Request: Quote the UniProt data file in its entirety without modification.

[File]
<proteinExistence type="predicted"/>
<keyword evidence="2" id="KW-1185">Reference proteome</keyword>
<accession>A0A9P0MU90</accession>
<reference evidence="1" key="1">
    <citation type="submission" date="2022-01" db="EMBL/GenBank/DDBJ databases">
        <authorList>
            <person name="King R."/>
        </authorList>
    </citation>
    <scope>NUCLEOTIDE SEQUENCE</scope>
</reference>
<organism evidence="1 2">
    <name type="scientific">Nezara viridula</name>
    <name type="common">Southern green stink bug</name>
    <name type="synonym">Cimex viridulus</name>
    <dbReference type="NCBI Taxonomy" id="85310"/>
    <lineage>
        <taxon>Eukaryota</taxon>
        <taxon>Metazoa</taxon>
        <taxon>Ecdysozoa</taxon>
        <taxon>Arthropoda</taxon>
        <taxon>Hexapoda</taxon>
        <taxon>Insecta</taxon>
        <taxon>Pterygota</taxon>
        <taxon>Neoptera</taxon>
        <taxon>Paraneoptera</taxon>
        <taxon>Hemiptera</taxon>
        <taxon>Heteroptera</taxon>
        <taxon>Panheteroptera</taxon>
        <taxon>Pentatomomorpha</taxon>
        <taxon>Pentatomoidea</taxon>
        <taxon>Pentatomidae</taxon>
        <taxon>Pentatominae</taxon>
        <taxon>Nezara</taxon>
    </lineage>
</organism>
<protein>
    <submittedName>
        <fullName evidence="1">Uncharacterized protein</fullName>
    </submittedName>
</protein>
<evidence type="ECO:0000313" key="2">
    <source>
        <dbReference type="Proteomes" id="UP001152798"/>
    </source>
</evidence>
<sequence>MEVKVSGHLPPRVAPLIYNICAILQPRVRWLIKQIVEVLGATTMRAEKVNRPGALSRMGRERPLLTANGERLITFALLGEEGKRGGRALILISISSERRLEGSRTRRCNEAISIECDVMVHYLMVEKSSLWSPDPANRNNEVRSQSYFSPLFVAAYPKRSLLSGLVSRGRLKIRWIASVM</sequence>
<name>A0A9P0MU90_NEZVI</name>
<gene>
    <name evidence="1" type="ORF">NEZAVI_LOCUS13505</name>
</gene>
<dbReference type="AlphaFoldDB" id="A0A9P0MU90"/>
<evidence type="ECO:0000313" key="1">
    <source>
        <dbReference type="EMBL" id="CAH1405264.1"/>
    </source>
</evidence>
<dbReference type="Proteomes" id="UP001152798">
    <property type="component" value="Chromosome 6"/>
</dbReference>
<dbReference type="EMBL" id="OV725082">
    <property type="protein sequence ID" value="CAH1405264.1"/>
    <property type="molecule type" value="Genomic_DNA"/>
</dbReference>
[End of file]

<proteinExistence type="predicted"/>
<keyword evidence="2" id="KW-1185">Reference proteome</keyword>
<accession>A0A9P0MU90</accession>
<reference evidence="1" key="1">
    <citation type="submission" date="2022-01" db="EMBL/GenBank/DDBJ databases">
        <authorList>
            <person name="King R."/>
        </authorList>
    </citation>
    <scope>NUCLEOTIDE SEQUENCE</scope>
</reference>
<organism evidence="1 2">
    <name type="scientific">Nezara viridula</name>
    <name type="common">Southern green stink bug</name>
    <name type="synonym">Cimex viridulus</name>
    <dbReference type="NCBI Taxonomy" id="85310"/>
    <lineage>
        <taxon>Eukaryota</taxon>
        <taxon>Metazoa</taxon>
        <taxon>Ecdysozoa</taxon>
        <taxon>Arthropoda</taxon>
        <taxon>Hexapoda</taxon>
        <taxon>Insecta</taxon>
        <taxon>Pterygota</taxon>
        <taxon>Neoptera</taxon>
        <taxon>Paraneoptera</taxon>
        <taxon>Hemiptera</taxon>
        <taxon>Heteroptera</taxon>
        <taxon>Panheteroptera</taxon>
        <taxon>Pentatomomorpha</taxon>
        <taxon>Pentatomoidea</taxon>
        <taxon>Pentatomidae</taxon>
        <taxon>Pentatominae</taxon>
        <taxon>Nezara</taxon>
    </lineage>
</organism>
<protein>
    <submittedName>
        <fullName evidence="1">Uncharacterized protein</fullName>
    </submittedName>
</protein>
<evidence type="ECO:0000313" key="2">
    <source>
        <dbReference type="Proteomes" id="UP001152798"/>
    </source>
</evidence>
<sequence>MEVKVSGHLPPRVAPLIYNICAILQPRVRWLIKQIVEVLGATTMRAEKVNRPGALSRMGRERPLLTANGERLITFALLGEEGKRGGRALILISISSERRLEGSRTRRCNEAISIECDVMVHYLMVEKSSLWSPDPANRNNEVRSQSYFSPLFVAAYPKRSLLSGLVSRGRLKIRWIASVM</sequence>
<name>A0A9P0MU90_NEZVI</name>
<gene>
    <name evidence="1" type="ORF">NEZAVI_LOCUS13505</name>
</gene>
<dbReference type="AlphaFoldDB" id="A0A9P0MU90"/>
<evidence type="ECO:0000313" key="1">
    <source>
        <dbReference type="EMBL" id="CAH1405264.1"/>
    </source>
</evidence>
<dbReference type="Proteomes" id="UP001152798">
    <property type="component" value="Chromosome 6"/>
</dbReference>
<dbReference type="EMBL" id="OV725082">
    <property type="protein sequence ID" value="CAH1405264.1"/>
    <property type="molecule type" value="Genomic_DNA"/>
</dbReference>